Friday February 23
The First Crusade
keynote address Living And Learning In The Holy Land After The First Crusade
The First Crusade (1096-99) resulted from the combination of two centuries’ worth of political, economic, and religious transformations in Western Europe and the Middle East. Geoffrey Koziol (UC Berkeley) will discuss these transformations and will introduce us to the writings of a cleric from Jerusalem who wrote a chronicle of the First Crusade and kept writing it for the next 20 years as he lived in the Holy land and saw it begin to fray.
lecture The Medieval Epic And The First Crusade
The chanson de geste were immensely popular epic poems and part of the lyric poetry, all orally transmitted, that existed at the start of the First Crusade. Joseph J. Duggan (UC Berkeley) will explain how one of the most prominent of these, the Song of Roland, helped to inform the images of the Saracens in the mind of the French knights.
Selected Other Crusades
Saturday February 24, 2007
lecture Reconquest And Crusade In Iberia (1085 To 1521)
The relationship between the Reconquest (or conquest) by the Spanish Christian kingdoms of lands held by Islam in the Iberian peninsula and how that changed the nature of the relations of the three religions living there will be explored by Teofilo Ruiz (UCLA).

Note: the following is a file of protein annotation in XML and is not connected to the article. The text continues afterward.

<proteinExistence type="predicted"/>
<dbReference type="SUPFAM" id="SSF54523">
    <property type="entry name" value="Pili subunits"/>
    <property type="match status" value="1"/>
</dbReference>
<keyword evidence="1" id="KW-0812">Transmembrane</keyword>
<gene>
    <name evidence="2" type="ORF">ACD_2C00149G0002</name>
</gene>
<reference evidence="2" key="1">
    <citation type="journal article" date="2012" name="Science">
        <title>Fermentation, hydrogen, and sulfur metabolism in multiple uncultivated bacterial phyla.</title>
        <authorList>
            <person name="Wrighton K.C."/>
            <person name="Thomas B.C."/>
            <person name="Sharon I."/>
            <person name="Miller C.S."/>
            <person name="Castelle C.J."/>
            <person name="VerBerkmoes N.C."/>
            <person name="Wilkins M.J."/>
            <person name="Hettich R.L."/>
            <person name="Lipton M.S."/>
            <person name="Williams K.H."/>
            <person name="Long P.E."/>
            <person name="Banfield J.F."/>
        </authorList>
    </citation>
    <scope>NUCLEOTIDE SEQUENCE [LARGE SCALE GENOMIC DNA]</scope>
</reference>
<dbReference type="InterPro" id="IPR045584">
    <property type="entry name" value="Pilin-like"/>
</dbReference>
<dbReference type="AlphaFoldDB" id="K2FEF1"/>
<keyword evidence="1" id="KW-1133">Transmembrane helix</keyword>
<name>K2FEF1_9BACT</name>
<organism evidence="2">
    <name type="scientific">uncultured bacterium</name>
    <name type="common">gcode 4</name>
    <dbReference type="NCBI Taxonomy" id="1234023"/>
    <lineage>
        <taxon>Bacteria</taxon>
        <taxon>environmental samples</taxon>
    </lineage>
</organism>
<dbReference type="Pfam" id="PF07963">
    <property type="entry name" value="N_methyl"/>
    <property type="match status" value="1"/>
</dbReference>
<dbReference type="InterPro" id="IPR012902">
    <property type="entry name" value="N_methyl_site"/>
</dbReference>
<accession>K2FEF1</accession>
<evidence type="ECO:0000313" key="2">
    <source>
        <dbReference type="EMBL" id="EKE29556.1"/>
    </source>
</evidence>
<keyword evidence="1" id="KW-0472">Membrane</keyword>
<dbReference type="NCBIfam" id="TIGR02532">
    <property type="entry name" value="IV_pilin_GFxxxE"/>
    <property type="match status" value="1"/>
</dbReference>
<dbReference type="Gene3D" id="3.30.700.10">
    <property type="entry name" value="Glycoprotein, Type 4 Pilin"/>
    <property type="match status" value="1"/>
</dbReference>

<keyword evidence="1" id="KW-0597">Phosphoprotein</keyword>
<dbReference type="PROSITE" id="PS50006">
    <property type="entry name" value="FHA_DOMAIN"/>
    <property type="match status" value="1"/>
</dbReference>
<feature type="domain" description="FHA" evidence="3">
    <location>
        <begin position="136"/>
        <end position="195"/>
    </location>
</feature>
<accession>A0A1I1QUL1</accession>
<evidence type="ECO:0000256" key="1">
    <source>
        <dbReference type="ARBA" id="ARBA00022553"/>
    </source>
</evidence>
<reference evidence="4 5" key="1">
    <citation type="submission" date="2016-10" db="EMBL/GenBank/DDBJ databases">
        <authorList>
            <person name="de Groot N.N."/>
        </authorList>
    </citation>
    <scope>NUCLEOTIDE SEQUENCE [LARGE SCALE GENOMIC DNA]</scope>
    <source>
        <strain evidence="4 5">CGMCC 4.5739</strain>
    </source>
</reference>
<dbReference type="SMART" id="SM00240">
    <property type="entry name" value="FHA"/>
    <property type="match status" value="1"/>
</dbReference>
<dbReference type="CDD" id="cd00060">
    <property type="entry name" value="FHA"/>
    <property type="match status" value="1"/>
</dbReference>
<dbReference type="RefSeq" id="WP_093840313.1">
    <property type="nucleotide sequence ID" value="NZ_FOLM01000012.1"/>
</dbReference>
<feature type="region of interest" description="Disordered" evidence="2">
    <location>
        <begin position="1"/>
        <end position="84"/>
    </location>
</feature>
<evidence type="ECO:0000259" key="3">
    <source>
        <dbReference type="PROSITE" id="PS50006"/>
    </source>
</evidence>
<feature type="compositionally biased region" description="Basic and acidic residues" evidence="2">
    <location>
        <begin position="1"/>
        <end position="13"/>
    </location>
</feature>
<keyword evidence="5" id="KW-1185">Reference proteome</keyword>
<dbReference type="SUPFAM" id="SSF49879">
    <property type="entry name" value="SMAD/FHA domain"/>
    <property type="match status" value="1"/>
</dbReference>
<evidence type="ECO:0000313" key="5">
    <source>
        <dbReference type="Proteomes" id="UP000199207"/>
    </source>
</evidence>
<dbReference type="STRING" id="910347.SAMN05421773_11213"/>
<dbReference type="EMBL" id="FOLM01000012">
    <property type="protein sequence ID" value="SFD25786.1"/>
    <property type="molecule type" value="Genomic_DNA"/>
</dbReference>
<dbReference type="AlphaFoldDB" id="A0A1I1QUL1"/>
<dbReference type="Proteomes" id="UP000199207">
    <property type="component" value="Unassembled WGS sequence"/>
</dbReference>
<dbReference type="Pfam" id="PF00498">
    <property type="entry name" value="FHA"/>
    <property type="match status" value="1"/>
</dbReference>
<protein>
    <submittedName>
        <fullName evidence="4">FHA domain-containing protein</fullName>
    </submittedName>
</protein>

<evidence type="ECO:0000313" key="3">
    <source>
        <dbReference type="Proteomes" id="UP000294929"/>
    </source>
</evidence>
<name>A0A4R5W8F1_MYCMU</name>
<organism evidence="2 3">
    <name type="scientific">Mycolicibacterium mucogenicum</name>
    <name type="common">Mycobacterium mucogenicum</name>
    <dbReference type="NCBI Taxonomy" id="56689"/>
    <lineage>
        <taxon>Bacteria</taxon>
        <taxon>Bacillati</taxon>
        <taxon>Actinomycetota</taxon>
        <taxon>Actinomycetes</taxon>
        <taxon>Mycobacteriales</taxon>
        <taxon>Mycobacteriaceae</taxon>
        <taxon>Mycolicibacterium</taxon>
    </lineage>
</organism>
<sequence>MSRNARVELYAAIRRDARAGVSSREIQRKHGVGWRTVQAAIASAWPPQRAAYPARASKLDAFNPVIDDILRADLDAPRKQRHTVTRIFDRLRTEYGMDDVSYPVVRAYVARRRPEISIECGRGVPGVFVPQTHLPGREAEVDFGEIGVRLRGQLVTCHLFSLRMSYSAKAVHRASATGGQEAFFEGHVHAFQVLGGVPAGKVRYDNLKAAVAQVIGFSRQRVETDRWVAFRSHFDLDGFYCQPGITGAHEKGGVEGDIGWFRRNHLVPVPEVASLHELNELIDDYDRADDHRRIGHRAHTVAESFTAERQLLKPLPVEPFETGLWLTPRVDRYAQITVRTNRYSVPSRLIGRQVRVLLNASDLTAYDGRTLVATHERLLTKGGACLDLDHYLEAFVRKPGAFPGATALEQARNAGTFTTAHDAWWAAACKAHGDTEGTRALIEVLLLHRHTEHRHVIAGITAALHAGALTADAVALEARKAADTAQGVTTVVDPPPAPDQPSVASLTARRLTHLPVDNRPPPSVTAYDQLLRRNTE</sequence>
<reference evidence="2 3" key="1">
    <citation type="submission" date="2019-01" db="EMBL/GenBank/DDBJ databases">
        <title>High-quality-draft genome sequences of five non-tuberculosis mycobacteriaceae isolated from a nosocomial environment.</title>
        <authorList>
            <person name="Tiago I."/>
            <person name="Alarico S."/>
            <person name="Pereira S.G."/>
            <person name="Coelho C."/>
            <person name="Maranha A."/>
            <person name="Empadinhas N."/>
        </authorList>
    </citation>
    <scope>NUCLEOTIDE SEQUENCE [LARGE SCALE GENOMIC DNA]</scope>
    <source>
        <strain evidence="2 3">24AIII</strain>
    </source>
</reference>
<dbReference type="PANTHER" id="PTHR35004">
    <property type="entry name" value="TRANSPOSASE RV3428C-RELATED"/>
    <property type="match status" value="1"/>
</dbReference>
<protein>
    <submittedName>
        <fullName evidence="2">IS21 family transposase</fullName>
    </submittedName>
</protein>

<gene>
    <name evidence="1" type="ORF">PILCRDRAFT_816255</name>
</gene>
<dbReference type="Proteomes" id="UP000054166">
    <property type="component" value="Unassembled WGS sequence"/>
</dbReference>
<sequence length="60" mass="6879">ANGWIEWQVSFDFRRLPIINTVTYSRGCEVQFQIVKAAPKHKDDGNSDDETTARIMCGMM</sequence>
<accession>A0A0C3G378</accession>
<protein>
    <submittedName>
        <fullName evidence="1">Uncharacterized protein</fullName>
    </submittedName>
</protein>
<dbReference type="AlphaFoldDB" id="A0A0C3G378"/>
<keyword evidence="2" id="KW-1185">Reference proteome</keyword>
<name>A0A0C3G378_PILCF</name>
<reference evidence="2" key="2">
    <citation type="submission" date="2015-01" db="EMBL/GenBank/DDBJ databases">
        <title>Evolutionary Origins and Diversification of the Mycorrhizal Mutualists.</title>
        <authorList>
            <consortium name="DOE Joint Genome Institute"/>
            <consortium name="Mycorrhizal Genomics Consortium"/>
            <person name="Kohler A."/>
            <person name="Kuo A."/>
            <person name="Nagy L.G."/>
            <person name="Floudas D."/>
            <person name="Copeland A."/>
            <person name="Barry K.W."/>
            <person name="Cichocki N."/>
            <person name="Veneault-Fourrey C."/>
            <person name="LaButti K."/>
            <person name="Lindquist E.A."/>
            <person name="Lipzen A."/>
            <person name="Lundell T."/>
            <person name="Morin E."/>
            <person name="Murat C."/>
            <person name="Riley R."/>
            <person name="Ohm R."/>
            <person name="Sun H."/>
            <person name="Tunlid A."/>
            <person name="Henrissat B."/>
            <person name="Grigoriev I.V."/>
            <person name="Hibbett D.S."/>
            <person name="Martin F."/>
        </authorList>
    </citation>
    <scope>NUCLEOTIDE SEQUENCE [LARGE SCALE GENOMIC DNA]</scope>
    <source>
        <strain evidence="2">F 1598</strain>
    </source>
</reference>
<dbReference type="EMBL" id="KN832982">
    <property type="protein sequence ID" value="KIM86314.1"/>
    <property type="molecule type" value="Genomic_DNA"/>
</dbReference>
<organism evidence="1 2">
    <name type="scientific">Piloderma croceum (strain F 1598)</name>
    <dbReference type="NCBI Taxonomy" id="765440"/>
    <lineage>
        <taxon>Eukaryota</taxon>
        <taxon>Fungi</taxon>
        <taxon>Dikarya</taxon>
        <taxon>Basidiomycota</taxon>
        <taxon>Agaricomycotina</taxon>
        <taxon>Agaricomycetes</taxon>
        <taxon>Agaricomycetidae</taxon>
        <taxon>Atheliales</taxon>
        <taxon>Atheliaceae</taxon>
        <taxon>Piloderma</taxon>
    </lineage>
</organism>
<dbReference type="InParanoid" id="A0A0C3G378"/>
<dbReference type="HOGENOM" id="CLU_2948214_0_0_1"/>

lecture From Contact To Coexistence: Art And The Crusades, (1130-1374)
Justine Marie Andrews(University of New Mexico) will enlighten us on the images which are now called Crusader Art, how they developed and became part of the fusion that went into the building of impressive cathedrals and icons built after the fall of Constantinople in 1204 and which continued even after the fall of Acre in 1291.
Tim Rayborn a Bay Area native and early music performer with an international reputation will play and sing some pieces of the Troubadours that were so much a part of their medieval communities, the crusades , and courtly life from 1100 to 1300.
lecture Crusade Encounters: Medieval And Modern
The Muslim-Christian contact and confrontation in the Holy Land and the afterlife of the crusading ideal and its consequences for later and contemporary discourses on relations between Islam and the West will be presented by Adnan Husain (Queens University Kingston Ontario Canada).
Discussion and questions led by moderator James D. Ryan
Justine Andrews, Art History, U New Mexico
Joseph Duggan, French, UC Berkeley
Adnan Husain, Medieval Mediterranean History, Queen’s U Ontario
Geoffrey Koziol, History, UC Berkeley
Tim Rayborn, musician
Teofilo Ruiz, History, UCLA
James Ryan, History, CUNY